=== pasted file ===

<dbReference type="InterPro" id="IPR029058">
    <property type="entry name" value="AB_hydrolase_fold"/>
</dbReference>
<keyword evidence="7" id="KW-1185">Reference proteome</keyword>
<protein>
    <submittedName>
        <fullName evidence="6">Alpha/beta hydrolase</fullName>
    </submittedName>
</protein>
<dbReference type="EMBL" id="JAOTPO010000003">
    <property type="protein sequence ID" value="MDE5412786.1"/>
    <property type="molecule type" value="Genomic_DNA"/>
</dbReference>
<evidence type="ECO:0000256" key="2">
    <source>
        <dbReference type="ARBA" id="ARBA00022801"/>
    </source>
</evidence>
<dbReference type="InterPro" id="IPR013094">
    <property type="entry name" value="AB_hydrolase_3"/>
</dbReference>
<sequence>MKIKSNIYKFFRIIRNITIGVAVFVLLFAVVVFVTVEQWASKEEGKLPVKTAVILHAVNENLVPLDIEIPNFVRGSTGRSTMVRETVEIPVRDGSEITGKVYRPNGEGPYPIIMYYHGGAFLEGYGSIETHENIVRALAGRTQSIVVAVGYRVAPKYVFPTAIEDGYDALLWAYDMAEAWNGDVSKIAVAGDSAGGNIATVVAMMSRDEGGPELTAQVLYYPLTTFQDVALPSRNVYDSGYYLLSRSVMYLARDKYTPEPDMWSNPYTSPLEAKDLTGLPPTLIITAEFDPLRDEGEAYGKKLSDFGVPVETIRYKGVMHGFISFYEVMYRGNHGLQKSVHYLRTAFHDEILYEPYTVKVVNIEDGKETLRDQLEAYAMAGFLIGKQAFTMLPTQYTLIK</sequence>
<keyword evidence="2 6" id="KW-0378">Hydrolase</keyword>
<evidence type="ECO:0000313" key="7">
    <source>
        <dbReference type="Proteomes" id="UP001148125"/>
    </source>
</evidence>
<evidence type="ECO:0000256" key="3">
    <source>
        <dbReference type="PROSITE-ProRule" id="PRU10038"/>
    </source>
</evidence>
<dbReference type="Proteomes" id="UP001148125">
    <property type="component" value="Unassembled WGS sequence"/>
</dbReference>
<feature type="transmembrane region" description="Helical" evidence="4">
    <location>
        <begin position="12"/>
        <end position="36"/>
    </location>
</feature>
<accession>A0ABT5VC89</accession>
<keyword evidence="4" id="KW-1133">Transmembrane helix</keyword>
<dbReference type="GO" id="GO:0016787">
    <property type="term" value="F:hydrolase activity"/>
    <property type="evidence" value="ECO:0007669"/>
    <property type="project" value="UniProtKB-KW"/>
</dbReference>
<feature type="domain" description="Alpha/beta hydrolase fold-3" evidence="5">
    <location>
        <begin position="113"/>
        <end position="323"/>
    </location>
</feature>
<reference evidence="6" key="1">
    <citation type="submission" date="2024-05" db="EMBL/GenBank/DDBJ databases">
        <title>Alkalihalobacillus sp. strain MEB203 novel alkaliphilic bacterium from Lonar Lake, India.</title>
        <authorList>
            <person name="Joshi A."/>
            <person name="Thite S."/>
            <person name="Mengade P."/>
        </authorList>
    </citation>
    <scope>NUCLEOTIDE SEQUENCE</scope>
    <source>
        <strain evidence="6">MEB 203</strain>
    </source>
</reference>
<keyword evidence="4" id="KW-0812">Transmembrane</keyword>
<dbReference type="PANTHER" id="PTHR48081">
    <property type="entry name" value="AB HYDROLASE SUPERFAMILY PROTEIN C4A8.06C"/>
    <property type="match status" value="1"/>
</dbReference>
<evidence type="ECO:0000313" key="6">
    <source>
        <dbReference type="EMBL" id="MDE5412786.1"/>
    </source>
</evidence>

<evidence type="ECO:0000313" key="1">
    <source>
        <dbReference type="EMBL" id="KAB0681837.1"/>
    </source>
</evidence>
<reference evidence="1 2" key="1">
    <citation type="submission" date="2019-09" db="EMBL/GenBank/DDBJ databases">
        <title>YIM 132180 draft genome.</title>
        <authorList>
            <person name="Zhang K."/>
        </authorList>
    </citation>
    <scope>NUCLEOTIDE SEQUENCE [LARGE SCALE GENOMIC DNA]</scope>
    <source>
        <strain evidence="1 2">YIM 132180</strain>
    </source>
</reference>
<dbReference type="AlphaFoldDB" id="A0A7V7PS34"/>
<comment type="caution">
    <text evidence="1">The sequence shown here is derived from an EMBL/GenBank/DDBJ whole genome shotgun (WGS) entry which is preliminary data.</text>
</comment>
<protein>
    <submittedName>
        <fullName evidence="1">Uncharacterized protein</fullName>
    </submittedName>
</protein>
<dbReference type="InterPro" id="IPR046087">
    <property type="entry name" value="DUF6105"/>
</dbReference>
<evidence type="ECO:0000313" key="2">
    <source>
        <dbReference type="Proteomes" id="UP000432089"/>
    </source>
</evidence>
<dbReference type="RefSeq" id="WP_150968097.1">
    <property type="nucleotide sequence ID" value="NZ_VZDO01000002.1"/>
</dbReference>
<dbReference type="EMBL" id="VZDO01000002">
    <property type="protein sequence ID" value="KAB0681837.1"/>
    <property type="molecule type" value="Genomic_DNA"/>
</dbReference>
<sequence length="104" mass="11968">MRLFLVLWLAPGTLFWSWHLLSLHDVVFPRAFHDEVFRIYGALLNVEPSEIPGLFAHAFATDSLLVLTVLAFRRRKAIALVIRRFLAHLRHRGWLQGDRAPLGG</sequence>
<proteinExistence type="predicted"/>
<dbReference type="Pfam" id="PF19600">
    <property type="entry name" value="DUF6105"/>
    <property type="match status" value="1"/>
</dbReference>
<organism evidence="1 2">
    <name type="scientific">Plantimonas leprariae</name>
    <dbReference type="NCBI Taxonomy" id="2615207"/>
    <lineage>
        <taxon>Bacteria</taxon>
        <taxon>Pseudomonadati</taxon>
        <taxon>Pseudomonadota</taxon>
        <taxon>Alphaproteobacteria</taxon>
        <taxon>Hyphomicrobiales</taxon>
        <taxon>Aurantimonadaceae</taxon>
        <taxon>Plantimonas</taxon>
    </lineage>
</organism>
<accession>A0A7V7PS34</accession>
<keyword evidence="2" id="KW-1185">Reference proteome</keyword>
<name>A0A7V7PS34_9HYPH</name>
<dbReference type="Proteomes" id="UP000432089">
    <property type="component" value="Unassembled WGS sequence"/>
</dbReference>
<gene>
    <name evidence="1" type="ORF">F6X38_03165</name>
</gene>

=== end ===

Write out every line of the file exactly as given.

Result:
<dbReference type="InterPro" id="IPR029058">
    <property type="entry name" value="AB_hydrolase_fold"/>
</dbReference>
<keyword evidence="7" id="KW-1185">Reference proteome</keyword>
<protein>
    <submittedName>
        <fullName evidence="6">Alpha/beta hydrolase</fullName>
    </submittedName>
</protein>
<dbReference type="EMBL" id="JAOTPO010000003">
    <property type="protein sequence ID" value="MDE5412786.1"/>
    <property type="molecule type" value="Genomic_DNA"/>
</dbReference>
<evidence type="ECO:0000256" key="2">
    <source>
        <dbReference type="ARBA" id="ARBA00022801"/>
    </source>
</evidence>
<dbReference type="InterPro" id="IPR013094">
    <property type="entry name" value="AB_hydrolase_3"/>
</dbReference>
<sequence>MKIKSNIYKFFRIIRNITIGVAVFVLLFAVVVFVTVEQWASKEEGKLPVKTAVILHAVNENLVPLDIEIPNFVRGSTGRSTMVRETVEIPVRDGSEITGKVYRPNGEGPYPIIMYYHGGAFLEGYGSIETHENIVRALAGRTQSIVVAVGYRVAPKYVFPTAIEDGYDALLWAYDMAEAWNGDVSKIAVAGDSAGGNIATVVAMMSRDEGGPELTAQVLYYPLTTFQDVALPSRNVYDSGYYLLSRSVMYLARDKYTPEPDMWSNPYTSPLEAKDLTGLPPTLIITAEFDPLRDEGEAYGKKLSDFGVPVETIRYKGVMHGFISFYEVMYRGNHGLQKSVHYLRTAFHDEILYEPYTVKVVNIEDGKETLRDQLEAYAMAGFLIGKQAFTMLPTQYTLIK</sequence>
<keyword evidence="2 6" id="KW-0378">Hydrolase</keyword>
<evidence type="ECO:0000313" key="7">
    <source>
        <dbReference type="Proteomes" id="UP001148125"/>
    </source>
</evidence>
<evidence type="ECO:0000256" key="3">
    <source>
        <dbReference type="PROSITE-ProRule" id="PRU10038"/>
    </source>
</evidence>
<dbReference type="Proteomes" id="UP001148125">
    <property type="component" value="Unassembled WGS sequence"/>
</dbReference>
<feature type="transmembrane region" description="Helical" evidence="4">
    <location>
        <begin position="12"/>
        <end position="36"/>
    </location>
</feature>
<accession>A0ABT5VC89</accession>
<keyword evidence="4" id="KW-1133">Transmembrane helix</keyword>
<dbReference type="GO" id="GO:0016787">
    <property type="term" value="F:hydrolase activity"/>
    <property type="evidence" value="ECO:0007669"/>
    <property type="project" value="UniProtKB-KW"/>
</dbReference>
<feature type="domain" description="Alpha/beta hydrolase fold-3" evidence="5">
    <location>
        <begin position="113"/>
        <end position="323"/>
    </location>
</feature>
<reference evidence="6" key="1">
    <citation type="submission" date="2024-05" db="EMBL/GenBank/DDBJ databases">
        <title>Alkalihalobacillus sp. strain MEB203 novel alkaliphilic bacterium from Lonar Lake, India.</title>
        <authorList>
            <person name="Joshi A."/>
            <person name="Thite S."/>
            <person name="Mengade P."/>
        </authorList>
    </citation>
    <scope>NUCLEOTIDE SEQUENCE</scope>
    <source>
        <strain evidence="6">MEB 203</strain>
    </source>
</reference>
<keyword evidence="4" id="KW-0812">Transmembrane</keyword>
<dbReference type="PANTHER" id="PTHR48081">
    <property type="entry name" value="AB HYDROLASE SUPERFAMILY PROTEIN C4A8.06C"/>
    <property type="match status" value="1"/>
</dbReference>
<evidence type="ECO:0000313" key="6">
    <source>
        <dbReference type="EMBL" id="MDE5412786.1"/>
    </source>
</evidence>

<evidence type="ECO:0000313" key="1">
    <source>
        <dbReference type="EMBL" id="KAB0681837.1"/>
    </source>
</evidence>
<reference evidence="1 2" key="1">
    <citation type="submission" date="2019-09" db="EMBL/GenBank/DDBJ databases">
        <title>YIM 132180 draft genome.</title>
        <authorList>
            <person name="Zhang K."/>
        </authorList>
    </citation>
    <scope>NUCLEOTIDE SEQUENCE [LARGE SCALE GENOMIC DNA]</scope>
    <source>
        <strain evidence="1 2">YIM 132180</strain>
    </source>
</reference>
<dbReference type="AlphaFoldDB" id="A0A7V7PS34"/>
<comment type="caution">
    <text evidence="1">The sequence shown here is derived from an EMBL/GenBank/DDBJ whole genome shotgun (WGS) entry which is preliminary data.</text>
</comment>
<protein>
    <submittedName>
        <fullName evidence="1">Uncharacterized protein</fullName>
    </submittedName>
</protein>
<dbReference type="InterPro" id="IPR046087">
    <property type="entry name" value="DUF6105"/>
</dbReference>
<evidence type="ECO:0000313" key="2">
    <source>
        <dbReference type="Proteomes" id="UP000432089"/>
    </source>
</evidence>
<dbReference type="RefSeq" id="WP_150968097.1">
    <property type="nucleotide sequence ID" value="NZ_VZDO01000002.1"/>
</dbReference>
<dbReference type="EMBL" id="VZDO01000002">
    <property type="protein sequence ID" value="KAB0681837.1"/>
    <property type="molecule type" value="Genomic_DNA"/>
</dbReference>
<sequence length="104" mass="11968">MRLFLVLWLAPGTLFWSWHLLSLHDVVFPRAFHDEVFRIYGALLNVEPSEIPGLFAHAFATDSLLVLTVLAFRRRKAIALVIRRFLAHLRHRGWLQGDRAPLGG</sequence>
<proteinExistence type="predicted"/>
<dbReference type="Pfam" id="PF19600">
    <property type="entry name" value="DUF6105"/>
    <property type="match status" value="1"/>
</dbReference>
<organism evidence="1 2">
    <name type="scientific">Plantimonas leprariae</name>
    <dbReference type="NCBI Taxonomy" id="2615207"/>
    <lineage>
        <taxon>Bacteria</taxon>
        <taxon>Pseudomonadati</taxon>
        <taxon>Pseudomonadota</taxon>
        <taxon>Alphaproteobacteria</taxon>
        <taxon>Hyphomicrobiales</taxon>
        <taxon>Aurantimonadaceae</taxon>
        <taxon>Plantimonas</taxon>
    </lineage>
</organism>
<accession>A0A7V7PS34</accession>
<keyword evidence="2" id="KW-1185">Reference proteome</keyword>
<name>A0A7V7PS34_9HYPH</name>
<dbReference type="Proteomes" id="UP000432089">
    <property type="component" value="Unassembled WGS sequence"/>
</dbReference>
<gene>
    <name evidence="1" type="ORF">F6X38_03165</name>
</gene>